Bosnian Civil War 1992-1995


The Bosnian Civil War was part of the breakup of Yugoslavia, and followed earlier secessionist wars in Slovenia and Croatia. Before 1992, tensions between the ethnic factions in Bosnia and Herzegovina led negotiators to propose multiple versions of a Bosnian division, which all three ethnic parties refused. The conflict began in 1992, when the Socialist Republic of Bosnia and Herzegovina declared independence from Yugoslavia, and it quickly evolved into a deadly war involving the three ethnic factions of Bosnia –Bosniaks, Serbs, and Croats – as well as the Yugoslavian army. 


Basis of Conflict: The crisis was both an independence movement against the Yugoslavian army and an ethnic conflict between Muslim Bosniaks, Orthodox Serbs, and Catholic Croats.

Regime Type: Yugoslavia, as well as the Socialist Republic of Bosnia and Herzegovina, one of its constituent republics, was a socialist republic.

Severity of Crisis: Over 100,000 people, mostly Muslim Bosniaks, were killed in the conflict, in what is now known as one of the worst genocides in history.


Along with multiple military interventions led by NATO from the initiation of the war in 1992, there were many unsuccessful attempts at peace brokering on part of international entities who had an interest in maintaining peace in the Balkans. This was coupled with the UN’s rather limited involvement in the region, which consisted of monitoring weapons exclusion zones and the provision of humanitarian aid. However, the end of the Bosnian Civil War came with the Dayton Agreement in 1995, which was agreed upon by the three Yugoslav countries after an intense and prolonged effort at diplomatic pressure by several Western nations - the US, UK, France, Germany, Italy, and Russia. The result was a power-sharing agreement where the country was divided into the Federation of Bosnia and Herzegovina, and the Republika Srpska, and power was shared between the three rival ethnic groups in the conflict, the Bosniaks, Croats, and Serbs.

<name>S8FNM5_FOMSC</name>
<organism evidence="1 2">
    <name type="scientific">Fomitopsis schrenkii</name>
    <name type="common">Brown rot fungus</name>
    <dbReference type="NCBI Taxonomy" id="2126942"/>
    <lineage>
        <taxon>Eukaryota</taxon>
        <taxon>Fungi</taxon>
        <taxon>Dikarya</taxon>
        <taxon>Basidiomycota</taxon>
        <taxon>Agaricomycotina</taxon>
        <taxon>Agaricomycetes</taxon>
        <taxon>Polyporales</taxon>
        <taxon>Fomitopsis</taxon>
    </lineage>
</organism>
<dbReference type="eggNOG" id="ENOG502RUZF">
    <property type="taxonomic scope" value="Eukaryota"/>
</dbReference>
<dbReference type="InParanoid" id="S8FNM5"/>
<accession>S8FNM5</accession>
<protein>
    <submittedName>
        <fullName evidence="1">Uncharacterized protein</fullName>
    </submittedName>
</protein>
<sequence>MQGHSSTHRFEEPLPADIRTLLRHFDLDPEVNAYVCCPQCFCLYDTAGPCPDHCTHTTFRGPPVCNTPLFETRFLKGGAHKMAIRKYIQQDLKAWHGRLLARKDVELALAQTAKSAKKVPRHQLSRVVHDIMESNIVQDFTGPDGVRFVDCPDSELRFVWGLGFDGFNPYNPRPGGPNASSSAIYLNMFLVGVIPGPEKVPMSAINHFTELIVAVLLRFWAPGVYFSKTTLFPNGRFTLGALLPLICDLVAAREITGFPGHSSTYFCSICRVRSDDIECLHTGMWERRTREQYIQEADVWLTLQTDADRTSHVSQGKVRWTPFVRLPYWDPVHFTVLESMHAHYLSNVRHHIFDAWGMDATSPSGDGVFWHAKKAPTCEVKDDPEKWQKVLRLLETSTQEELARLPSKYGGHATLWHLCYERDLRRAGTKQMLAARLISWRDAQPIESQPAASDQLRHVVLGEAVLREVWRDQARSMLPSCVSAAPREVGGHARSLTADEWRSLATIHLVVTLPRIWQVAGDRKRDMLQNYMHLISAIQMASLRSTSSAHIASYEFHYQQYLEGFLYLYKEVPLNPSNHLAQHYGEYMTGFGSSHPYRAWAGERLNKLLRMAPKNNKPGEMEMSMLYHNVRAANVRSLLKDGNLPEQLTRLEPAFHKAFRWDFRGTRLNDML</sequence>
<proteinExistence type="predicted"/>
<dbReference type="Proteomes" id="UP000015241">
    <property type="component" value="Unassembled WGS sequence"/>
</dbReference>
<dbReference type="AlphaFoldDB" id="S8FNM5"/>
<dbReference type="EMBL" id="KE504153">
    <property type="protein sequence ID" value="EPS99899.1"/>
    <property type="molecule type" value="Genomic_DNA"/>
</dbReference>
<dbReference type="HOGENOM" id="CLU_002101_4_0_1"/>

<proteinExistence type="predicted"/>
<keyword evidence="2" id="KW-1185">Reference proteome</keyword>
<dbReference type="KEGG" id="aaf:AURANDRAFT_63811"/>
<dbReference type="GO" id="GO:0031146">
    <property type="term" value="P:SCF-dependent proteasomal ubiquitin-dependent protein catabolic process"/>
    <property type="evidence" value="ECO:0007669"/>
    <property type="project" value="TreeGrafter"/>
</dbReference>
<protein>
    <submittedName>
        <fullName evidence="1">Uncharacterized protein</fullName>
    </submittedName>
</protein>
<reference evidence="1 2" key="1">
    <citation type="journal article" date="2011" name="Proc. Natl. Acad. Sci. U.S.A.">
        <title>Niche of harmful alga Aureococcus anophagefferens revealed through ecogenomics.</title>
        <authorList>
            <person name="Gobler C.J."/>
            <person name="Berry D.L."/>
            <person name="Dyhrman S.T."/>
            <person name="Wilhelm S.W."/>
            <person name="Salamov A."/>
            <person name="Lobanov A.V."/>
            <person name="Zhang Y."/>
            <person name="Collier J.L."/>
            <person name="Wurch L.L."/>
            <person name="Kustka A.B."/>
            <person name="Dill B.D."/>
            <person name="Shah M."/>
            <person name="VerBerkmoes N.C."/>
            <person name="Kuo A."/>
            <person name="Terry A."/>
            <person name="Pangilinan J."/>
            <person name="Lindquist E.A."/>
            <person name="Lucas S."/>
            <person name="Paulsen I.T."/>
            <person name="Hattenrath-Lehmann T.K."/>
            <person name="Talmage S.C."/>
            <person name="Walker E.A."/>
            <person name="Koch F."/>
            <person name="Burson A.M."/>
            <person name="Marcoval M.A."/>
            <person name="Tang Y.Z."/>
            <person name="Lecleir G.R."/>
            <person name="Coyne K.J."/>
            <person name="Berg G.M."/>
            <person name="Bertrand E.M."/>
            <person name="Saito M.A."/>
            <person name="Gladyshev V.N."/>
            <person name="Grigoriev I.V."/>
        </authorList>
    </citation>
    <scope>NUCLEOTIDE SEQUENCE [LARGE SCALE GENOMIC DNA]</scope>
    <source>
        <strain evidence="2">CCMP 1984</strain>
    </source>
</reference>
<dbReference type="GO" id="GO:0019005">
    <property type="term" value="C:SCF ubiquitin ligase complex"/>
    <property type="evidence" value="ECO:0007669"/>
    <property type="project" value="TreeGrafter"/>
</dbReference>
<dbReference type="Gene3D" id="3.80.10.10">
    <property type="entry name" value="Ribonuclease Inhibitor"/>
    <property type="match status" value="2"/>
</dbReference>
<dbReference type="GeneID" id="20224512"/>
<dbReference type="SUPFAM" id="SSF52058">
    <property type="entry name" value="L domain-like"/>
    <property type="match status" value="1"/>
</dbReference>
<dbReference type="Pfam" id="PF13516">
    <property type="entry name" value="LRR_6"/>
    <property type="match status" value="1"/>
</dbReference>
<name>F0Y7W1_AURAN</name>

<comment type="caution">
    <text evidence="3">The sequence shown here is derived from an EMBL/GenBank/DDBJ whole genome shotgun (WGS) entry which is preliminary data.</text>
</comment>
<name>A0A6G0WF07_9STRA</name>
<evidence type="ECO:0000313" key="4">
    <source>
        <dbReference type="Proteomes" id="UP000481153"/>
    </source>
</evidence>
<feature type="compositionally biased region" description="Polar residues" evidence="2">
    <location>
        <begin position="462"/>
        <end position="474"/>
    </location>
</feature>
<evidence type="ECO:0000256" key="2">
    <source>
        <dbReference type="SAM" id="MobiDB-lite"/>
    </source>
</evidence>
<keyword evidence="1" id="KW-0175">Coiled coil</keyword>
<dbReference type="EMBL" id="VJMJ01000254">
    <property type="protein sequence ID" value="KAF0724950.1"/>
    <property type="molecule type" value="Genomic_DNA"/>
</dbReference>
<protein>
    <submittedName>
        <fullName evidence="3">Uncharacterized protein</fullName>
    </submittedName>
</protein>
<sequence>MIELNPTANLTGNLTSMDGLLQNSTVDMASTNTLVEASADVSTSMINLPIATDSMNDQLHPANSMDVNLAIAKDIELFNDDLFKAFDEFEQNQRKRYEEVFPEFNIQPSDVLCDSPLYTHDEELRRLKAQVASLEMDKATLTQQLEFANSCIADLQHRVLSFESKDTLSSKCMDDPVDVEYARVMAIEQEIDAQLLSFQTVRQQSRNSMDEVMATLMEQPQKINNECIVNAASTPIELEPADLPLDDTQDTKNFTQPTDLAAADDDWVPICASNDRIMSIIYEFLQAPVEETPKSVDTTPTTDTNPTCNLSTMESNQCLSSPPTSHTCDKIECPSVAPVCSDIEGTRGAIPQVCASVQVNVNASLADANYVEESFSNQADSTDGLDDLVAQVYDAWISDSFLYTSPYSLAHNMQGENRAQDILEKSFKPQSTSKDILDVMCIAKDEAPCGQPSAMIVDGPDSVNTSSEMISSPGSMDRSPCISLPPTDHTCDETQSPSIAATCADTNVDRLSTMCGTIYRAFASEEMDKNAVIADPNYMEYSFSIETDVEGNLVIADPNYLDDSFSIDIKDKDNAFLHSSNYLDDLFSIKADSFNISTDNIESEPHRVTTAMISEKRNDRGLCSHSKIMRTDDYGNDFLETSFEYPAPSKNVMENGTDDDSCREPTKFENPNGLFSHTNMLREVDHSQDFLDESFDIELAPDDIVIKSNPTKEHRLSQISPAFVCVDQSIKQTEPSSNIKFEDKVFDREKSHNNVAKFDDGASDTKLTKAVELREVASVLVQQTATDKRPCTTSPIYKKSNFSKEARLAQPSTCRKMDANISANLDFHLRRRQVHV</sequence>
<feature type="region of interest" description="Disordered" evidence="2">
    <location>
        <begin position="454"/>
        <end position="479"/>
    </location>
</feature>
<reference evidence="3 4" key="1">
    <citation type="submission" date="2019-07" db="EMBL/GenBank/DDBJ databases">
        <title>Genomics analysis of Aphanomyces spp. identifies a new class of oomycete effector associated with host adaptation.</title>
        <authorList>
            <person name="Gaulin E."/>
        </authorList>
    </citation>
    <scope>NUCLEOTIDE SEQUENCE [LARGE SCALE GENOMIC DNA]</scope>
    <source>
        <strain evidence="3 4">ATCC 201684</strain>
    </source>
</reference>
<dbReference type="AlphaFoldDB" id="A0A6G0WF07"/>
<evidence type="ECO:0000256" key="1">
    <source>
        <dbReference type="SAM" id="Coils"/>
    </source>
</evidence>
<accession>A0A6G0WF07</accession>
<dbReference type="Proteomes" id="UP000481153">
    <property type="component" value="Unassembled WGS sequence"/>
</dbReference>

The Dayton Accord ended the 3 ½ year long war in Bosnia, and led to the formation of a functioning government. Peace has been observed in the country since, passing its 10-year mark in December of 2005. However, more recently, the Dayton Accord has been criticized for due to the complicated government structure it has created in Bosnia and Herzegovina, which has resulted in frequent deadlocks in governance.


Although the Dayton Accord ended the war, and peace has been observed in the country since, there has been much criticism on the consequences of the power-sharing agreement and the hindrances it has caused in developing a sustainable democracy. Most Bosniaks and Croats believe that the Dayton Accord was necessary to end the long conflict but argue that Bosnia and Herzegovina now require a new constitution to prepare for the future, particularly in preparing for membership in the EU. Many are becoming less ethnoterritorial, which runs counter to the ethnically divided government that the Accord sets up. In this sense, the multilateral, NATO-backed negotiations in Bosnia provide important lessons for conflict mediation going forth; power-sharing agreements can be powerful tools in putting an end to severe ethnic conflicts, and diplomatic pressure is effective in bringing historical enemies to the negotiating table, but power-sharing agreements require more flexibility in order to lend way to future democracy building. The Bosnian Genocide is also a reminder that intervention cannot be delayed in the face of severe humanitarian crises; earlier and more consolidated multilateral diplomatic pressure could have been deployed to mediate an effective power-sharing agreement prior to mass ethnic cleansing.